“I’ll be waiting by the mailbox.”
That teasing riposte was conveyed to me recently by a young lady who I love deeply and admire. Her words were tinged with humor and wistfulness.
The statement summoned up for me golden mornings, long past. Those memories are preserved in my cerebellum as priceless pearls. What so touched me? It wasn’t a scented missive from a girl I’d danced with at an overseas USO Club many decades ago, nor was it a tender message scrawled across a yellowed page of Mr. Shelley’s finest poetry.
Rather, it was a cell phone call from my 18-year-old granddaughter, Emma, a freshman at Harvard College. Emma’s message triggered in me a hurried awareness of a different time and place.
The “mailbox” citation embodies episodes early in our relationship. The power of her six-word utterance overwhelmed this sentimental old grump. I laughed, then cried.
As Emma and I conducted our telephone chat, she was in Cambridge, Mass., I in Costa Mesa. Her visits to California have been intermittent in recent years — though she was here this summer — and my wife, Hedy, and I have missed her dearly.
Emma’s postal box reference brought to mind the following: Many Saturday mornings in 2003-04, a 2-year-old Emma and her 4-year-old brother, Ethan, would wait patiently at the mailbox at the end of their Fountain Valley driveway. They awaited the arrival of “Oma” and “Opa” — Hedy and I — toting a sack of Saturday morning specials from a nearby doughnut shop.
Emma’s favorite was a dark chocolate gut-buster slathered with semisweet chocolate icing and a blizzard of sprinkles on top. (We once forgot the sprinkles. We never made that mistake again!)
It didn’t take Emma long to ingest her weekly treat. With front teeth locked into “scrape and rake” mode, she’d denude a doughnut of its icing and sprinkles in less than two minutes, leaving a stodgy ring of congealed flour.
Ethan, on the other hand, preferred glazed doughnuts shining with the polish of a drill sergeant’s boots. Oh yeah, and with red jelly plopped into its center — lots of jelly!
One year later, Emma, Ethan and their baby sister moved from Fountain Valley to North Carolina — and acquired Southern accents.
Hedy and I have long treasured those Fountain Valley memories. Over the years we attempted to reproduce them during our North Carolina visits, but were never able to do so. Something was missing!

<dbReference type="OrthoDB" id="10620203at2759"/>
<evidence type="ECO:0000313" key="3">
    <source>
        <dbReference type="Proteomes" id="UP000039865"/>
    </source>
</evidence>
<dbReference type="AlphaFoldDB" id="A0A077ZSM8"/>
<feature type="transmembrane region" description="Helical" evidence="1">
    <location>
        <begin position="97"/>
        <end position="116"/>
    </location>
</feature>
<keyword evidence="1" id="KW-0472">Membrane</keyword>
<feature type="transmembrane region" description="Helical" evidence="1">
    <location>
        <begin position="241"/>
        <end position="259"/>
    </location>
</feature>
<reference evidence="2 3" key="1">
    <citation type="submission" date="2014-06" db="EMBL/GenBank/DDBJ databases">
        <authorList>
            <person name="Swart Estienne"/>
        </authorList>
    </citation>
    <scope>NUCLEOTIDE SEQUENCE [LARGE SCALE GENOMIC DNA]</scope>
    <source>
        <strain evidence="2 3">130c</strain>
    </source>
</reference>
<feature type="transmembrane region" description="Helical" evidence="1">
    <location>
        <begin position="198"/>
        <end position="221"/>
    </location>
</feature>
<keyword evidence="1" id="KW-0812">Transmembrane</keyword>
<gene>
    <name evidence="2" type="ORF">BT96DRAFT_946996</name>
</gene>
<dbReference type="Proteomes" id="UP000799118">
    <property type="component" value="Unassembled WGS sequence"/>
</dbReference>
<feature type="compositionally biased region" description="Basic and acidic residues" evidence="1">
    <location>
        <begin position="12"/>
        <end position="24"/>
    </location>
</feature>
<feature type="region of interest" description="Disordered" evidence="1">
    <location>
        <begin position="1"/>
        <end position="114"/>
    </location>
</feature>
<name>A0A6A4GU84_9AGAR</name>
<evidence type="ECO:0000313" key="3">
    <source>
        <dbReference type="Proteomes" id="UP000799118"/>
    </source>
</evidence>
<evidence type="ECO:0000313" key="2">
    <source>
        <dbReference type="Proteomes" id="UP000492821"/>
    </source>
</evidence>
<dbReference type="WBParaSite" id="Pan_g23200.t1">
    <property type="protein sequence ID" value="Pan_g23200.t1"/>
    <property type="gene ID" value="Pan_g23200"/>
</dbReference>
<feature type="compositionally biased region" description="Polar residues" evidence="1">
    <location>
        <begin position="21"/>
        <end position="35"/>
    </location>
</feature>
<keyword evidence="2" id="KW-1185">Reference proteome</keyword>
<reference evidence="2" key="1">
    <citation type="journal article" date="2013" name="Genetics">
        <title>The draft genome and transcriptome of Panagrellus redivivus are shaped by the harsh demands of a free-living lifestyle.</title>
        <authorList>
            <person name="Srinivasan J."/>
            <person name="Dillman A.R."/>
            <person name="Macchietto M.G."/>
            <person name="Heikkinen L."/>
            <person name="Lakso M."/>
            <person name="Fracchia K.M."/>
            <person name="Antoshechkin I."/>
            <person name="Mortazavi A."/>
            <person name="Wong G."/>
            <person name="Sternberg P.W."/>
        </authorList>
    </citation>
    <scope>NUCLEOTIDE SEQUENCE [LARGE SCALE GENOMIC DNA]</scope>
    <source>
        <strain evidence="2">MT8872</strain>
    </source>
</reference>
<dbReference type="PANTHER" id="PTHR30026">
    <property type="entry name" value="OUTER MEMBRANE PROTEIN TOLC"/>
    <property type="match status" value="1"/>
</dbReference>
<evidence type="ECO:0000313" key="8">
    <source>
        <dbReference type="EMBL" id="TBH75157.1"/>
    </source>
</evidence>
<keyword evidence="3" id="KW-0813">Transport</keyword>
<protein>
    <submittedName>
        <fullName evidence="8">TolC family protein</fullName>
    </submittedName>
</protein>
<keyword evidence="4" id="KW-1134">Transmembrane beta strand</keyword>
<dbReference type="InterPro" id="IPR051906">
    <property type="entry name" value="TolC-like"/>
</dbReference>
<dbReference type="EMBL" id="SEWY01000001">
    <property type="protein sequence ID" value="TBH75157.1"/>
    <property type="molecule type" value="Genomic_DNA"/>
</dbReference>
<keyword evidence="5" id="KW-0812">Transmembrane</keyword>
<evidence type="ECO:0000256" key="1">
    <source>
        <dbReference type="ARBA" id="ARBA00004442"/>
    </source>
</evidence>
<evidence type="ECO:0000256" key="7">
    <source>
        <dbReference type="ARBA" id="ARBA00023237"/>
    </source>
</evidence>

I’ll cut to the chase: Emma grew up in a rural North Carolina community; became an outstanding student-athlete (soccer, cross-country and swimming); was high school student body vice president her junior year and president her senior year; was class salutatorian (never earning anything below an A grade); and was recipient of numerous scholarships and academic honors.
She applied for and was accepted by Harvard, which accepts only 4.5% of its freshman applicants.
“So, what do you think of Harvard?” I asked her the other day on the phone.
Remember, though born at Hoag Hospital in Newport Beach along with most of her relations, Emma was raised in a small, conservative North Carolina community. She’s a woman of faith. How’s she handling the progressive atmosphere that is New England?
“Oh, it’s so fascinating,” she told me.
Her foundation is secure. Emma knows who she is and what she believes. She was, after all, accepted into Harvard as a biochemistry major. Her eye is on the prize. Her dream is to become a physician.
Emma takes after her mother (our daughter, Jade) — they’re both devoted to a higher calling and are magnificently organized. Jade, too, loved being a student and earned the best grades in the family — until Emma came along. Jade is a public-school teacher and registered nurse.
In addition to being mother and daughter, Jade and Emma are also best friends.
“Oh, Opa, Harvard is beyond description,” she told me. “My professors are wonderful, my classes fantastic, I’ve made lots of friends, and the campus is, well, breathtaking!”
Emma’s living her dream.
But, selfishly, I miss Saturday mornings with our sweet girl — by the postbox.
Jim Carnett is a former Daily Pilot columnist.